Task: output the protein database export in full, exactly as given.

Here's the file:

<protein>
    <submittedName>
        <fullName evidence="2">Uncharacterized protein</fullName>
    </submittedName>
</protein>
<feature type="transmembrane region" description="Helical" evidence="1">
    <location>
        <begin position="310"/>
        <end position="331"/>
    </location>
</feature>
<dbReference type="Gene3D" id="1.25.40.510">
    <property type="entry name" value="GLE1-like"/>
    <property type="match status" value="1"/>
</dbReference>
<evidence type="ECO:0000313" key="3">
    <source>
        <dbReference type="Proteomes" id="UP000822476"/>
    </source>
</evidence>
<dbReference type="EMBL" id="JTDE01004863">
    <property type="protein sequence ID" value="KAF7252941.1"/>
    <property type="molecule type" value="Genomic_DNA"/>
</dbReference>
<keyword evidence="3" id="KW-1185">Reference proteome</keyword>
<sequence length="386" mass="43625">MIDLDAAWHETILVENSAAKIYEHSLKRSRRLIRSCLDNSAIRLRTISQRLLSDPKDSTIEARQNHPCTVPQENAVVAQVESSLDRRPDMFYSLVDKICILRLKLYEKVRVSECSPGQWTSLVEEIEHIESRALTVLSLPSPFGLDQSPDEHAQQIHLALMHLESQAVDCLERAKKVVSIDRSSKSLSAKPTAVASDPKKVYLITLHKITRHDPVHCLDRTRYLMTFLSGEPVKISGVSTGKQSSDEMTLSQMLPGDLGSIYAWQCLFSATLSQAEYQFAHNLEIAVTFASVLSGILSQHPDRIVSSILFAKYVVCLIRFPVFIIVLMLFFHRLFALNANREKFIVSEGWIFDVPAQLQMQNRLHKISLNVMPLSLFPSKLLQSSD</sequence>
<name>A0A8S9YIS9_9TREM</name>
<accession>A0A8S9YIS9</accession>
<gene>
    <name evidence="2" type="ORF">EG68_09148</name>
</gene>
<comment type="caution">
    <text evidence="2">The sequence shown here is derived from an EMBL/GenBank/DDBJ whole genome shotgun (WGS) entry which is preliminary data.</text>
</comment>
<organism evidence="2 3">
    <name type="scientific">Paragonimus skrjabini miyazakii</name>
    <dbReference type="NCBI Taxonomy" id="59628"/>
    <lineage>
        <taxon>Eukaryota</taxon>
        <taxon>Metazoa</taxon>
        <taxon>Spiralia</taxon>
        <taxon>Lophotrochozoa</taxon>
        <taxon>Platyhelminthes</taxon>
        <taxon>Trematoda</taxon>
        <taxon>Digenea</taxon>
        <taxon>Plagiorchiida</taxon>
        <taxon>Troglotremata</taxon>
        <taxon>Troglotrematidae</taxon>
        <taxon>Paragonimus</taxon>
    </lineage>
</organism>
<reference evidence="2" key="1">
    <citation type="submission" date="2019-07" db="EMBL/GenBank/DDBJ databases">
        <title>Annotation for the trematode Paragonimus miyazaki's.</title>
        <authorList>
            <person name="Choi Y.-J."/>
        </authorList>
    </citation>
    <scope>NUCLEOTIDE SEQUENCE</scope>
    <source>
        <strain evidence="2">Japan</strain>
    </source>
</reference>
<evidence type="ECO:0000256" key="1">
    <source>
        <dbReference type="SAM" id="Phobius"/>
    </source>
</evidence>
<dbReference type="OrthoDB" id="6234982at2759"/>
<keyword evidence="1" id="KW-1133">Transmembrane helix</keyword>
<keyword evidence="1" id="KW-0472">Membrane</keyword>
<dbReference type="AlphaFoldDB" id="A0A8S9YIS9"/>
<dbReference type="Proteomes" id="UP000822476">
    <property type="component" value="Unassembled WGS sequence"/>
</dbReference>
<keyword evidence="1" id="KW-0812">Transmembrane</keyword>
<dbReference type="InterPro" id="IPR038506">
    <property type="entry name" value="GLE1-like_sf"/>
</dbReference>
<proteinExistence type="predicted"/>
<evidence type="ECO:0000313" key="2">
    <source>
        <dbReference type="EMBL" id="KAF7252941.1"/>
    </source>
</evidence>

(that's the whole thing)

<protein>
    <submittedName>
        <fullName evidence="2">Uncharacterized protein</fullName>
    </submittedName>
</protein>
<feature type="transmembrane region" description="Helical" evidence="1">
    <location>
        <begin position="310"/>
        <end position="331"/>
    </location>
</feature>
<dbReference type="Gene3D" id="1.25.40.510">
    <property type="entry name" value="GLE1-like"/>
    <property type="match status" value="1"/>
</dbReference>
<evidence type="ECO:0000313" key="3">
    <source>
        <dbReference type="Proteomes" id="UP000822476"/>
    </source>
</evidence>
<dbReference type="EMBL" id="JTDE01004863">
    <property type="protein sequence ID" value="KAF7252941.1"/>
    <property type="molecule type" value="Genomic_DNA"/>
</dbReference>
<keyword evidence="3" id="KW-1185">Reference proteome</keyword>
<sequence length="386" mass="43625">MIDLDAAWHETILVENSAAKIYEHSLKRSRRLIRSCLDNSAIRLRTISQRLLSDPKDSTIEARQNHPCTVPQENAVVAQVESSLDRRPDMFYSLVDKICILRLKLYEKVRVSECSPGQWTSLVEEIEHIESRALTVLSLPSPFGLDQSPDEHAQQIHLALMHLESQAVDCLERAKKVVSIDRSSKSLSAKPTAVASDPKKVYLITLHKITRHDPVHCLDRTRYLMTFLSGEPVKISGVSTGKQSSDEMTLSQMLPGDLGSIYAWQCLFSATLSQAEYQFAHNLEIAVTFASVLSGILSQHPDRIVSSILFAKYVVCLIRFPVFIIVLMLFFHRLFALNANREKFIVSEGWIFDVPAQLQMQNRLHKISLNVMPLSLFPSKLLQSSD</sequence>
<name>A0A8S9YIS9_9TREM</name>
<accession>A0A8S9YIS9</accession>
<gene>
    <name evidence="2" type="ORF">EG68_09148</name>
</gene>
<comment type="caution">
    <text evidence="2">The sequence shown here is derived from an EMBL/GenBank/DDBJ whole genome shotgun (WGS) entry which is preliminary data.</text>
</comment>
<organism evidence="2 3">
    <name type="scientific">Paragonimus skrjabini miyazakii</name>
    <dbReference type="NCBI Taxonomy" id="59628"/>
    <lineage>
        <taxon>Eukaryota</taxon>
        <taxon>Metazoa</taxon>
        <taxon>Spiralia</taxon>
        <taxon>Lophotrochozoa</taxon>
        <taxon>Platyhelminthes</taxon>
        <taxon>Trematoda</taxon>
        <taxon>Digenea</taxon>
        <taxon>Plagiorchiida</taxon>
        <taxon>Troglotremata</taxon>
        <taxon>Troglotrematidae</taxon>
        <taxon>Paragonimus</taxon>
    </lineage>
</organism>
<reference evidence="2" key="1">
    <citation type="submission" date="2019-07" db="EMBL/GenBank/DDBJ databases">
        <title>Annotation for the trematode Paragonimus miyazaki's.</title>
        <authorList>
            <person name="Choi Y.-J."/>
        </authorList>
    </citation>
    <scope>NUCLEOTIDE SEQUENCE</scope>
    <source>
        <strain evidence="2">Japan</strain>
    </source>
</reference>
<evidence type="ECO:0000256" key="1">
    <source>
        <dbReference type="SAM" id="Phobius"/>
    </source>
</evidence>
<dbReference type="OrthoDB" id="6234982at2759"/>
<keyword evidence="1" id="KW-1133">Transmembrane helix</keyword>
<keyword evidence="1" id="KW-0472">Membrane</keyword>
<dbReference type="AlphaFoldDB" id="A0A8S9YIS9"/>
<dbReference type="Proteomes" id="UP000822476">
    <property type="component" value="Unassembled WGS sequence"/>
</dbReference>
<keyword evidence="1" id="KW-0812">Transmembrane</keyword>
<dbReference type="InterPro" id="IPR038506">
    <property type="entry name" value="GLE1-like_sf"/>
</dbReference>
<proteinExistence type="predicted"/>
<evidence type="ECO:0000313" key="2">
    <source>
        <dbReference type="EMBL" id="KAF7252941.1"/>
    </source>
</evidence>